Print This Page Print    Email to a Friend Email

Peanut Allergy Treatment: The Earlier in Childhood, the Better

Exposure therapy for infants and toddlers leaves 4 out of 5 'desensitized,' study finds

By Kathleen Doheny
HealthDay Reporter

THURSDAY, Aug. 18, 2016 (HealthDay News) -- A treatment for peanut allergies may work better if it's given to children earlier, even as young as 9 months, before the body's "allergic program" fully matures, new research suggests.

The treatment is called oral immunotherapy -- also known as exposure therapy. In this approach, peanut-allergic children are given very tiny amounts of peanut allergen as directed by a doctor. Over time, these small amounts of the allergen are thought to lessen the body's reaction to it.

"If you are peanut-allergic, treatment early in life can have a longer benefit after stopping the treatment," said study leader Dr. Wesley Burks. He's a pediatric allergist at the University of North Carolina at Chapel Hill School of Medicine.

The new study included 37 children between 9 months and 36 months old. They were given either high- or low-dose peanut exposure daily for about 29 months.

All of the children were given no peanuts for a month after the treatment. Then, peanut protein was reintroduced.

Nearly 80 percent of the infants and toddlers on either treatment dose were able to eat peanut-containing foods without having an allergic reaction, Burks said.

"After the study we have continued to follow them and the group is still doing well," he said. The follow-up period is now two years, and the benefits are longer-lasting than other studies have found, he said.

The results held whether the children got the low-dose therapy, 300 milligrams (mg) of peanut protein a day, or the high dose, 3,000 mg, the study showed.

Burks also compared the 37 children with 154 other peanut-allergic children, and found those who got exposure therapy were 19 times more likely to be able to eat peanuts without a problem.

Treating kids earlier may also spare them gastrointestinal symptoms, Burks said. While older children aged 5 to 7 often complain of stomach problems during exposure therapy and must drop out, "we didn't see that in these younger kids," he said.

Burks stressed that the point of exposure therapy is not so that children can eat peanuts carte blanche, but so kids can avoid a life-threatening reaction if they unknowingly eat a food with added peanut.

This goal is usually what parents of peanut-allergic children want. "Most want protection from accidental ingestion," he said.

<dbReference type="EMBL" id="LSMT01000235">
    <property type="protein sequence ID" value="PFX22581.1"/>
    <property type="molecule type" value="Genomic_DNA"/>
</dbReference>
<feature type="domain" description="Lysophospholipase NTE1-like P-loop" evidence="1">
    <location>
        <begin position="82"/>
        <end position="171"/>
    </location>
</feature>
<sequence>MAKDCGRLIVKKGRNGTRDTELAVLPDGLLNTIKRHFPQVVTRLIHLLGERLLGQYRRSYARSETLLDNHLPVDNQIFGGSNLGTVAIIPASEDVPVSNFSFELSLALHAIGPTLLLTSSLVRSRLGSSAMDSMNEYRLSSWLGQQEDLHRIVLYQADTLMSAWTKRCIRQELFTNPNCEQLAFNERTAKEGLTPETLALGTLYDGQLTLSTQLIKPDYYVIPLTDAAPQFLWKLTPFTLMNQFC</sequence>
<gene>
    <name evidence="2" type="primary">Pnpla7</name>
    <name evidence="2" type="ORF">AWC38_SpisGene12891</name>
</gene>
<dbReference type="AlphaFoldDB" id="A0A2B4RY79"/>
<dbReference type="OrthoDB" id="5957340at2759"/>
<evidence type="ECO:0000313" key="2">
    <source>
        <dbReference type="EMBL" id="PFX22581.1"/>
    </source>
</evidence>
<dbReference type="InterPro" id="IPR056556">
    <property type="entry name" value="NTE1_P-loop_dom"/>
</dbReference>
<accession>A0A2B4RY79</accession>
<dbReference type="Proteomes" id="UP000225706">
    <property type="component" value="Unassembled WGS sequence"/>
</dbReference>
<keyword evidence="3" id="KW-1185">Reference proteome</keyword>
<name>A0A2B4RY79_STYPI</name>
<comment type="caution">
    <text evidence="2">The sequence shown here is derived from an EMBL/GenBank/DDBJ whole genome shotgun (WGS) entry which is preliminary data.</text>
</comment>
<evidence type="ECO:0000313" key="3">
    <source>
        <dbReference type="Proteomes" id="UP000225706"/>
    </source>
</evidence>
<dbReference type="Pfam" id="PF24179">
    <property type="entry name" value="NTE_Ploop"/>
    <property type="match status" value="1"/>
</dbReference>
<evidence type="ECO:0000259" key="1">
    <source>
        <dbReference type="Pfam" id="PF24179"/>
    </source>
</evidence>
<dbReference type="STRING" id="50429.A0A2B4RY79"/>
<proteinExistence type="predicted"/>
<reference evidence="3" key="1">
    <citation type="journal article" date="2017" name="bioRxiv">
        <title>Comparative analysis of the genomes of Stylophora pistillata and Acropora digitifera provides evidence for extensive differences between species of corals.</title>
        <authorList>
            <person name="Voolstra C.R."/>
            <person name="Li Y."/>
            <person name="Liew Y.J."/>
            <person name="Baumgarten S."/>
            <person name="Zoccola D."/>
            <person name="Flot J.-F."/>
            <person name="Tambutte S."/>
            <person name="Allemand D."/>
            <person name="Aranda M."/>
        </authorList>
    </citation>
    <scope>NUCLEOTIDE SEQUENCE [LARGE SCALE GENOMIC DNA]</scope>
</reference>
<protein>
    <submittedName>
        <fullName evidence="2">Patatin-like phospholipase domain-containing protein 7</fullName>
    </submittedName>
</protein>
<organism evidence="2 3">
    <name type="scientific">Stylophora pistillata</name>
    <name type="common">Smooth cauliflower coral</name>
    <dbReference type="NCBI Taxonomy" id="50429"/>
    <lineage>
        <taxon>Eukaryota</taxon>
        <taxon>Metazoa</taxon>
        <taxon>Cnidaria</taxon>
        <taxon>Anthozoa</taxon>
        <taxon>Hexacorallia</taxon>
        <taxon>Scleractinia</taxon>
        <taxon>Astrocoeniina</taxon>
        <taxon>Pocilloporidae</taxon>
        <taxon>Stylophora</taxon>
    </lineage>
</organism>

There was one important caveat: Parents should never try exposure therapy on their own, Burks said.

"It is not something a parent can do at home safely," he said. "If they did they would run the risk of serious allergic reactions."

In this study, parents were given special sealed packets of peanut protein and instructed to sprinkle it on foods such as pudding or ice cream.

The researchers think starting treatment early may disrupt the "allergic program" that takes time to set in children.

Children allergic to peanuts and other foods often begin producing antibodies known as IgE (immunoglobulin E) in infancy. These antibodies travel to cells that release chemicals and cause the allergic reaction. This allergic program takes a while to mature, and starting exposure therapy earlier might better interrupt this process before full maturation.

In the new study, "we could see that those with a lower peanut IgE at the start had better outcomes," Burks said.

This was true, he said, even though "the amount of IgE does not correlate with the severity of the reaction." The therapy is thought to work, Burks said, by gradually changing the reactions of the cells that trigger the allergic reaction.

The hope is that after early treatment is stopped, children will continue to have long-term results, Burks said. An ongoing, larger study is underway now, continuing to assess early treatment, he said, and to confirm the findings in the study.

According to Dr. Jefry Biehler, chair of pediatrics at Nicklaus Children's Hospital in Miami and at Florida International University College of Medicine, the new study shows that allergy experts ''are continuing to refine the treatments for children with peanut allergy and other potentially life-threatening reactions to food and other allergens." Biehler wasn't involved with the current study, but reviewed its findings.

The finding that even the low-dose therapy worked is more good news, he said. Biehler had one serious caveat, however. Children with potentially life-threatening allergies, including peanut allergies, should be managed with pediatricians, allergists and immunologists working together, he cautioned.

The study was published online Aug. 10 in the Journal of Allergy and Clinical Immunology.

More information

To learn more about peanut allergy, visit the American College of Allergy, Asthma and Immunology.


SOURCES: Wesley Burks, M.D., executive dean, pediatric allergist and immunologist, University of North Carolina at Chapel Hill School of Medicine; Jefry Biehler, M.D., M.P.H., chair of pediatrics, Nicklaus Children's Hospital in Miami and Florida International University College of Medicine, Miami; Aug. 10, 2016, Journal of Allergy and Clinical Immunology, online

Copyright © 2016 HealthDay. All rights reserved.




465 Congress Street Suite 600 | Portland, Maine 04101-3537 | (207) 775-7001